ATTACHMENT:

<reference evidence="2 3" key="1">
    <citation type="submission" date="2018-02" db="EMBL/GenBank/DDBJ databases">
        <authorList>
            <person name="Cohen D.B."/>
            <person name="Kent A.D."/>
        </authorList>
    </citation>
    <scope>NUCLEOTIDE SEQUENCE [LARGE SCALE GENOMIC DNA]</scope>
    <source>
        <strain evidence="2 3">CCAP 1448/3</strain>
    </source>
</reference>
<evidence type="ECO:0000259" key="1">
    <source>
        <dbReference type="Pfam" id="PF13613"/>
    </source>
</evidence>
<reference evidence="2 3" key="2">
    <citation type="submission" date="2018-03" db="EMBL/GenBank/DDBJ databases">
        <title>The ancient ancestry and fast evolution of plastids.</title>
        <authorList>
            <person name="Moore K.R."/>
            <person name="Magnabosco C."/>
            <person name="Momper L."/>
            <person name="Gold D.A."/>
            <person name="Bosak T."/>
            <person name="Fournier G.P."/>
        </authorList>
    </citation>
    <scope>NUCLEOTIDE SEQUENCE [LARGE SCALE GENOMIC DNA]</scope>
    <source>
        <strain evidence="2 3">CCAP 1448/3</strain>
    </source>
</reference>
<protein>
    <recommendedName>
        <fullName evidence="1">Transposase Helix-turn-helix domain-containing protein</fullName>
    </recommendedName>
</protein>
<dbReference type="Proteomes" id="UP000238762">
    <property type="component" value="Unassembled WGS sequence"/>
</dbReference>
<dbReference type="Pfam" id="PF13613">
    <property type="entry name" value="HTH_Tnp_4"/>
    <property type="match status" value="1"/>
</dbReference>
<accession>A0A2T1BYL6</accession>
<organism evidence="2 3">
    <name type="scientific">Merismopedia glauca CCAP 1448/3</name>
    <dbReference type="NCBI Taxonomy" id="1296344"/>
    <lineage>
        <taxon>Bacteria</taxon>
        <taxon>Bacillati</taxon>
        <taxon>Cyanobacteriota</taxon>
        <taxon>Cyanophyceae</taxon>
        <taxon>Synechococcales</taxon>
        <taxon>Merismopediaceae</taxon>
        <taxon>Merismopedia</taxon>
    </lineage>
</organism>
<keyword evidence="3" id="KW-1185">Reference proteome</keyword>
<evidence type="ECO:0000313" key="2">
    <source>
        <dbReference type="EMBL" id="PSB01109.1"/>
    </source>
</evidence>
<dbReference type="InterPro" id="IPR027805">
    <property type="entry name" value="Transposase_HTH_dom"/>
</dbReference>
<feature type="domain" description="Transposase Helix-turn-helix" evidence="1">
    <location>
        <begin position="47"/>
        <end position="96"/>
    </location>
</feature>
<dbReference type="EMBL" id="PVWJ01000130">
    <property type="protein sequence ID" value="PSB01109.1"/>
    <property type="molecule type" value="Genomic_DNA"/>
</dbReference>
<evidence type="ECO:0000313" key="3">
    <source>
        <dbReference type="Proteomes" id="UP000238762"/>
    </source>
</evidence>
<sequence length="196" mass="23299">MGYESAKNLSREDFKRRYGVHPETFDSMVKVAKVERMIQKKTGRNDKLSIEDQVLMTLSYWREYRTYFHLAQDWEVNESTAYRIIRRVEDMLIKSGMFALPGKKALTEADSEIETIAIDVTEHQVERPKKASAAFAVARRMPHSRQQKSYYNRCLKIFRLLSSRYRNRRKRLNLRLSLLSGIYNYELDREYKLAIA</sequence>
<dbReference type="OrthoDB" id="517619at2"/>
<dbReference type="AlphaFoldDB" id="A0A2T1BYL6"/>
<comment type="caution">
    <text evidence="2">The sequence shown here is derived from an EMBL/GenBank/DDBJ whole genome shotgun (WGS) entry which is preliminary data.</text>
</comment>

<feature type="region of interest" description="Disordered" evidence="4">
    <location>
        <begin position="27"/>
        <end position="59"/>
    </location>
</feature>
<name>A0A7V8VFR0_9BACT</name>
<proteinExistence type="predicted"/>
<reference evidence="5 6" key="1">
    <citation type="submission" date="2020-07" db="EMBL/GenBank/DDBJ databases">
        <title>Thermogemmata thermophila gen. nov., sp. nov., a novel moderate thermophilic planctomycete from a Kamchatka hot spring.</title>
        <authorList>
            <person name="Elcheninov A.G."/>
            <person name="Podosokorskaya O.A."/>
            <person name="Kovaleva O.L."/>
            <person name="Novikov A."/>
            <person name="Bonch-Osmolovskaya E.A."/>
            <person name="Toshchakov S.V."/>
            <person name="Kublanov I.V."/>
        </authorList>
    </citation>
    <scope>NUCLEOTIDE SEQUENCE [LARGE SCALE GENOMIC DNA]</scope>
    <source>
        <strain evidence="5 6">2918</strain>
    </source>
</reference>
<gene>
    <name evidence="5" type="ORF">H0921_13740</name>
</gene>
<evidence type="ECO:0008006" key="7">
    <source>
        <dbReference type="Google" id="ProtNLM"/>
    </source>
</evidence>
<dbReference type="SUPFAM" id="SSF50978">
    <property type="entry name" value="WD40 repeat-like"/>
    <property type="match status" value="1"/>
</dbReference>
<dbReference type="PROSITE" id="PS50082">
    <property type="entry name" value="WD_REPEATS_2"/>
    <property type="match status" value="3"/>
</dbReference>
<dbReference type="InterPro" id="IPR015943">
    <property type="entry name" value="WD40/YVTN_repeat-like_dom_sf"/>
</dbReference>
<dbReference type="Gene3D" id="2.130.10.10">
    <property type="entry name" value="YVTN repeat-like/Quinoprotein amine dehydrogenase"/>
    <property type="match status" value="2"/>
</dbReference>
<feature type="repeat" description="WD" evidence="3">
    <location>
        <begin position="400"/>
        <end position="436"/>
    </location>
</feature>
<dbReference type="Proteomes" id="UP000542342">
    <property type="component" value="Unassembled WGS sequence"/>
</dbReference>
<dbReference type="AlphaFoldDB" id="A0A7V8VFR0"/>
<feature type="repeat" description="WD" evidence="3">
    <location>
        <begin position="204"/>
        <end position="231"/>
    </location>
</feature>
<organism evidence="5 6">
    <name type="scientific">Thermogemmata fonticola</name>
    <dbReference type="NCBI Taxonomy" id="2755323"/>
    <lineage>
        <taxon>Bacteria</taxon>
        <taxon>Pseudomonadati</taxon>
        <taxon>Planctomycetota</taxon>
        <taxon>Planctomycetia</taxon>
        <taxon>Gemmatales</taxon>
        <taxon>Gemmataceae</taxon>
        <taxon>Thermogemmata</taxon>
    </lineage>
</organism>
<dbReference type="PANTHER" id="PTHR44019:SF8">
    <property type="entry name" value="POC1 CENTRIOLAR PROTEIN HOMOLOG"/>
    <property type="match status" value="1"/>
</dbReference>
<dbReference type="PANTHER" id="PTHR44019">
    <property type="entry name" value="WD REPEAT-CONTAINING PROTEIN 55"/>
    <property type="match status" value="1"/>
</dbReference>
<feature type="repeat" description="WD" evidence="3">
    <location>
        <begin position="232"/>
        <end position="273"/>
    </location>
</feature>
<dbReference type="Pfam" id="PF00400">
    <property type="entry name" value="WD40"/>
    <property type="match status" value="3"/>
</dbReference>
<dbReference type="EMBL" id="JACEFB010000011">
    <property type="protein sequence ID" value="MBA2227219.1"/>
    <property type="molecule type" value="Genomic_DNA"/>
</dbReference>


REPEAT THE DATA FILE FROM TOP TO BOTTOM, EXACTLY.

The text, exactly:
<reference evidence="2 3" key="1">
    <citation type="submission" date="2018-02" db="EMBL/GenBank/DDBJ databases">
        <authorList>
            <person name="Cohen D.B."/>
            <person name="Kent A.D."/>
        </authorList>
    </citation>
    <scope>NUCLEOTIDE SEQUENCE [LARGE SCALE GENOMIC DNA]</scope>
    <source>
        <strain evidence="2 3">CCAP 1448/3</strain>
    </source>
</reference>
<evidence type="ECO:0000259" key="1">
    <source>
        <dbReference type="Pfam" id="PF13613"/>
    </source>
</evidence>
<reference evidence="2 3" key="2">
    <citation type="submission" date="2018-03" db="EMBL/GenBank/DDBJ databases">
        <title>The ancient ancestry and fast evolution of plastids.</title>
        <authorList>
            <person name="Moore K.R."/>
            <person name="Magnabosco C."/>
            <person name="Momper L."/>
            <person name="Gold D.A."/>
            <person name="Bosak T."/>
            <person name="Fournier G.P."/>
        </authorList>
    </citation>
    <scope>NUCLEOTIDE SEQUENCE [LARGE SCALE GENOMIC DNA]</scope>
    <source>
        <strain evidence="2 3">CCAP 1448/3</strain>
    </source>
</reference>
<protein>
    <recommendedName>
        <fullName evidence="1">Transposase Helix-turn-helix domain-containing protein</fullName>
    </recommendedName>
</protein>
<dbReference type="Proteomes" id="UP000238762">
    <property type="component" value="Unassembled WGS sequence"/>
</dbReference>
<dbReference type="Pfam" id="PF13613">
    <property type="entry name" value="HTH_Tnp_4"/>
    <property type="match status" value="1"/>
</dbReference>
<accession>A0A2T1BYL6</accession>
<organism evidence="2 3">
    <name type="scientific">Merismopedia glauca CCAP 1448/3</name>
    <dbReference type="NCBI Taxonomy" id="1296344"/>
    <lineage>
        <taxon>Bacteria</taxon>
        <taxon>Bacillati</taxon>
        <taxon>Cyanobacteriota</taxon>
        <taxon>Cyanophyceae</taxon>
        <taxon>Synechococcales</taxon>
        <taxon>Merismopediaceae</taxon>
        <taxon>Merismopedia</taxon>
    </lineage>
</organism>
<keyword evidence="3" id="KW-1185">Reference proteome</keyword>
<evidence type="ECO:0000313" key="2">
    <source>
        <dbReference type="EMBL" id="PSB01109.1"/>
    </source>
</evidence>
<dbReference type="InterPro" id="IPR027805">
    <property type="entry name" value="Transposase_HTH_dom"/>
</dbReference>
<feature type="domain" description="Transposase Helix-turn-helix" evidence="1">
    <location>
        <begin position="47"/>
        <end position="96"/>
    </location>
</feature>
<dbReference type="EMBL" id="PVWJ01000130">
    <property type="protein sequence ID" value="PSB01109.1"/>
    <property type="molecule type" value="Genomic_DNA"/>
</dbReference>
<evidence type="ECO:0000313" key="3">
    <source>
        <dbReference type="Proteomes" id="UP000238762"/>
    </source>
</evidence>
<sequence length="196" mass="23299">MGYESAKNLSREDFKRRYGVHPETFDSMVKVAKVERMIQKKTGRNDKLSIEDQVLMTLSYWREYRTYFHLAQDWEVNESTAYRIIRRVEDMLIKSGMFALPGKKALTEADSEIETIAIDVTEHQVERPKKASAAFAVARRMPHSRQQKSYYNRCLKIFRLLSSRYRNRRKRLNLRLSLLSGIYNYELDREYKLAIA</sequence>
<dbReference type="OrthoDB" id="517619at2"/>
<dbReference type="AlphaFoldDB" id="A0A2T1BYL6"/>
<comment type="caution">
    <text evidence="2">The sequence shown here is derived from an EMBL/GenBank/DDBJ whole genome shotgun (WGS) entry which is preliminary data.</text>
</comment>

<feature type="region of interest" description="Disordered" evidence="4">
    <location>
        <begin position="27"/>
        <end position="59"/>
    </location>
</feature>
<name>A0A7V8VFR0_9BACT</name>
<proteinExistence type="predicted"/>
<reference evidence="5 6" key="1">
    <citation type="submission" date="2020-07" db="EMBL/GenBank/DDBJ databases">
        <title>Thermogemmata thermophila gen. nov., sp. nov., a novel moderate thermophilic planctomycete from a Kamchatka hot spring.</title>
        <authorList>
            <person name="Elcheninov A.G."/>
            <person name="Podosokorskaya O.A."/>
            <person name="Kovaleva O.L."/>
            <person name="Novikov A."/>
            <person name="Bonch-Osmolovskaya E.A."/>
            <person name="Toshchakov S.V."/>
            <person name="Kublanov I.V."/>
        </authorList>
    </citation>
    <scope>NUCLEOTIDE SEQUENCE [LARGE SCALE GENOMIC DNA]</scope>
    <source>
        <strain evidence="5 6">2918</strain>
    </source>
</reference>
<gene>
    <name evidence="5" type="ORF">H0921_13740</name>
</gene>
<evidence type="ECO:0008006" key="7">
    <source>
        <dbReference type="Google" id="ProtNLM"/>
    </source>
</evidence>
<dbReference type="SUPFAM" id="SSF50978">
    <property type="entry name" value="WD40 repeat-like"/>
    <property type="match status" value="1"/>
</dbReference>
<dbReference type="PROSITE" id="PS50082">
    <property type="entry name" value="WD_REPEATS_2"/>
    <property type="match status" value="3"/>
</dbReference>
<dbReference type="InterPro" id="IPR015943">
    <property type="entry name" value="WD40/YVTN_repeat-like_dom_sf"/>
</dbReference>
<dbReference type="Gene3D" id="2.130.10.10">
    <property type="entry name" value="YVTN repeat-like/Quinoprotein amine dehydrogenase"/>
    <property type="match status" value="2"/>
</dbReference>
<feature type="repeat" description="WD" evidence="3">
    <location>
        <begin position="400"/>
        <end position="436"/>
    </location>
</feature>
<dbReference type="Proteomes" id="UP000542342">
    <property type="component" value="Unassembled WGS sequence"/>
</dbReference>
<dbReference type="AlphaFoldDB" id="A0A7V8VFR0"/>
<feature type="repeat" description="WD" evidence="3">
    <location>
        <begin position="204"/>
        <end position="231"/>
    </location>
</feature>
<organism evidence="5 6">
    <name type="scientific">Thermogemmata fonticola</name>
    <dbReference type="NCBI Taxonomy" id="2755323"/>
    <lineage>
        <taxon>Bacteria</taxon>
        <taxon>Pseudomonadati</taxon>
        <taxon>Planctomycetota</taxon>
        <taxon>Planctomycetia</taxon>
        <taxon>Gemmatales</taxon>
        <taxon>Gemmataceae</taxon>
        <taxon>Thermogemmata</taxon>
    </lineage>
</organism>
<dbReference type="PANTHER" id="PTHR44019:SF8">
    <property type="entry name" value="POC1 CENTRIOLAR PROTEIN HOMOLOG"/>
    <property type="match status" value="1"/>
</dbReference>
<dbReference type="PANTHER" id="PTHR44019">
    <property type="entry name" value="WD REPEAT-CONTAINING PROTEIN 55"/>
    <property type="match status" value="1"/>
</dbReference>
<feature type="repeat" description="WD" evidence="3">
    <location>
        <begin position="232"/>
        <end position="273"/>
    </location>
</feature>
<dbReference type="Pfam" id="PF00400">
    <property type="entry name" value="WD40"/>
    <property type="match status" value="3"/>
</dbReference>
<dbReference type="EMBL" id="JACEFB010000011">
    <property type="protein sequence ID" value="MBA2227219.1"/>
    <property type="molecule type" value="Genomic_DNA"/>
</dbReference>